WOMEN AND THE NIGERIAN CIVIL CONFLICT


WOMEN AND THE NIGERIAN CIVIL CONFLICT
INTRODUCTION
The Nigerian Civil War, also known as the Biafran War, 6 July 1967 – 15 January 1970, was an ethnic and political conflict caused by the attempted secession of the southeastern provinces of Nigeria as the self-proclaimed Republic of Biafra. The conflict was the result of economic, ethnic, cultural and religious tensions mainly between the Hausas of north and the Igbo of the southeast of Nigeria. Over the two and half years of the war, 1 million civilians died from famine and fighting. The war became notorious for the starvation of some of the besieged regions during the war, and consequent claims of genocide by the largely Igbo people of the region.

MAP OF NIGERIA SHOWING THE BREAKAWAY BIAFRA REPUBLIC
The Nigerian government launched a “police action” to retake the secessionist territory. The war began on 6 July 1967 when Nigerian Federal troops advanced in two columns into Biafra. The Nigerian army offensive was through the north of Biafra led by Colonel Shuwa and the local military units were formed as the 1st Infantry Division. The division was led mostly by northern officers. After facing unexpectedly fierce resistance and high casualties, the right-hand Nigerian column advanced on the town of Nsukka which fell on 14 July, while the left-hand column made for Garkem, which was captured on 12 July. At this stage of the war, the other regions of Nigeria (the West and Mid-West) still considered the war as a confrontation between the north (mainly Hausas) against the east (mainly Igbos). But the Biafrans responded with an offensive of their own when, on 9 August, the Biafran forces moved west into the Mid-Western Nigerian region across the Niger river, passing through Benin City, until they were stopped at Ore (in present day Ondo State) just over the state boundary on 21 August, just 130 miles east of the Nigerian capital of Lagos. The Biafran attack was led by Lt. Col. Banjo, a Yoruba, with the Biafran rank of brigadier. The attack met little resistance and the Mid-West was easily taken over. This was due to the pre-secession arrangement that all soldiers should return to their regions to stop the spate of killings, in which Igbo soldiers had been major victims. The Nigerian soldiers that were supposed to defend the Mid-West state were mostly Mid-West Igbo and while some were in touch with their eastern counterparts, others resisted. General Gowon responded by asking Colonel Murtala Mohammed (who later became head of state in 1975) to form another division (the 2nd Infantry Division) to expel the Biafrans from the Mid-West, as well as defend the West side and attack Biafra from the West as well. As Nigerian forces retook the Mid-West, the Biafran military administrator declared the Republic of Benin on 19 September, though it ceased to exist the next day. (The present country of Benin, west of Nigeria, was still named Dahomey at that time.)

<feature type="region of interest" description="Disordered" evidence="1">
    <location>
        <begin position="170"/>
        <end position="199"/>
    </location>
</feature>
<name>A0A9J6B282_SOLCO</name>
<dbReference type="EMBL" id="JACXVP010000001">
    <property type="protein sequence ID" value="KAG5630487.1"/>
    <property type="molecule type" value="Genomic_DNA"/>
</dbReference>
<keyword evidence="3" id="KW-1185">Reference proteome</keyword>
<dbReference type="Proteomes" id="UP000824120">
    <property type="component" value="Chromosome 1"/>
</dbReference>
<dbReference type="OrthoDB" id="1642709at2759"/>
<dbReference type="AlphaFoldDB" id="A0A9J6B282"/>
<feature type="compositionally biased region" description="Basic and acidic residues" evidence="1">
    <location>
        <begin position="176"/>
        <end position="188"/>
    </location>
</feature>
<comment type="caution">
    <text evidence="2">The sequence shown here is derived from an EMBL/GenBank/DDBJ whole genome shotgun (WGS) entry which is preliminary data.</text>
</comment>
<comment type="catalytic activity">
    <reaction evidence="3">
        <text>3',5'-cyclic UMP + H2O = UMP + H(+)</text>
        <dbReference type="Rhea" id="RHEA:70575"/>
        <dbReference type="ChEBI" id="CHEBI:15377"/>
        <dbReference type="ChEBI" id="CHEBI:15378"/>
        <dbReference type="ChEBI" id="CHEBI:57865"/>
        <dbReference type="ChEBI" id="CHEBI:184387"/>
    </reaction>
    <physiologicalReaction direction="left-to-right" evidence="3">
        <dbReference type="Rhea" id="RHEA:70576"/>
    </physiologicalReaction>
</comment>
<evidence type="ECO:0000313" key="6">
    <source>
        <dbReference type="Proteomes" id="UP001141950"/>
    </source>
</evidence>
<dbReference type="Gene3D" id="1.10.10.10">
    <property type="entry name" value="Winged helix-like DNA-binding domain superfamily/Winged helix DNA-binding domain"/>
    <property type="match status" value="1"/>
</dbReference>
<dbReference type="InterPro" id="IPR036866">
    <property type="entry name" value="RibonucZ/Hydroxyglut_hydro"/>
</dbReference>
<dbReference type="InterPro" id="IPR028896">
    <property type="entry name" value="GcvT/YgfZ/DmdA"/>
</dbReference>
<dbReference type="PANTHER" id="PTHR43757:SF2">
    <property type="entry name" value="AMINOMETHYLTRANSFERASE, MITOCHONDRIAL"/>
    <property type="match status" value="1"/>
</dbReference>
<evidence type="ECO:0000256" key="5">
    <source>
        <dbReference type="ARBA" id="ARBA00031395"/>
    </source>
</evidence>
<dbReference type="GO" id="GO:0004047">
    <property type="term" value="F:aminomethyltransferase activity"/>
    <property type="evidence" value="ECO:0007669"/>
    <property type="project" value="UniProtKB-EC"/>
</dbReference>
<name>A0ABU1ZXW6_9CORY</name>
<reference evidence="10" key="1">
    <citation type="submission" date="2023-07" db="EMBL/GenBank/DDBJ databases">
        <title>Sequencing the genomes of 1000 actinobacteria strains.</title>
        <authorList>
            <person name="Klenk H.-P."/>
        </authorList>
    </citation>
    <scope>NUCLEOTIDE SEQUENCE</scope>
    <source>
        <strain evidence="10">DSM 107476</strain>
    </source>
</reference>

WOMEN IN THE CONFLICT
Even though women weren’t legally allowed to fight in the Civil War, it is estimated that somewhere around 400 women disguised themselves as men and went to war, sometimes without anyone ever discovering their true identities.
It is an accepted convention that the Civil War was a man’s fight. Images of women during that conflict center on self-sacrificing nurses, romantic spies, or brave ladies maintaining the home front in the absence of their men. The men, of course, marched off to war, lived in germ-ridden camps, engaged in heinous battle, languished in appalling prison camps, and died horribly, yet heroically. This conventional picture of gender roles during the Civil War does not tell the entire story. Men were not the only ones to fight that war. Women bore arms and charged into battle, too. Like the men, there were women who lived in camp, suffered in prisons, and died for their respective causes.
Although women rarely participated in the war as combatants, women, as half of the population of the United States, experienced the war in various ways and made numerous contributions to the war effort. Women were witnesses, writers, soldiers, spies, nurses, cooks, laundresses, supporters, organizers, and mourners, among many other roles. Their perspectives and contributions are no less valuable than those of their husbands, sons, brothers, and fathers who fought and died on the battlefield. Most women’s lives before, during, and immediately after the war continued to be centered around the household and family. However, social changes initiated by the war offered women the opportunity to take leadership roles at home while their husbands and fathers were away. They became more involved in public arenas such as politics, publishing, and social welfare. In addition, women’s domestic roles became more politicized during the war. Sewing, for example, took on new meaning when the shirts women stitched were destined for soldiers.
RECALLING THE WOMEN OF BIAFRA’S ROLE DURING THE BIAFRAN WAR OF SURVIVAL.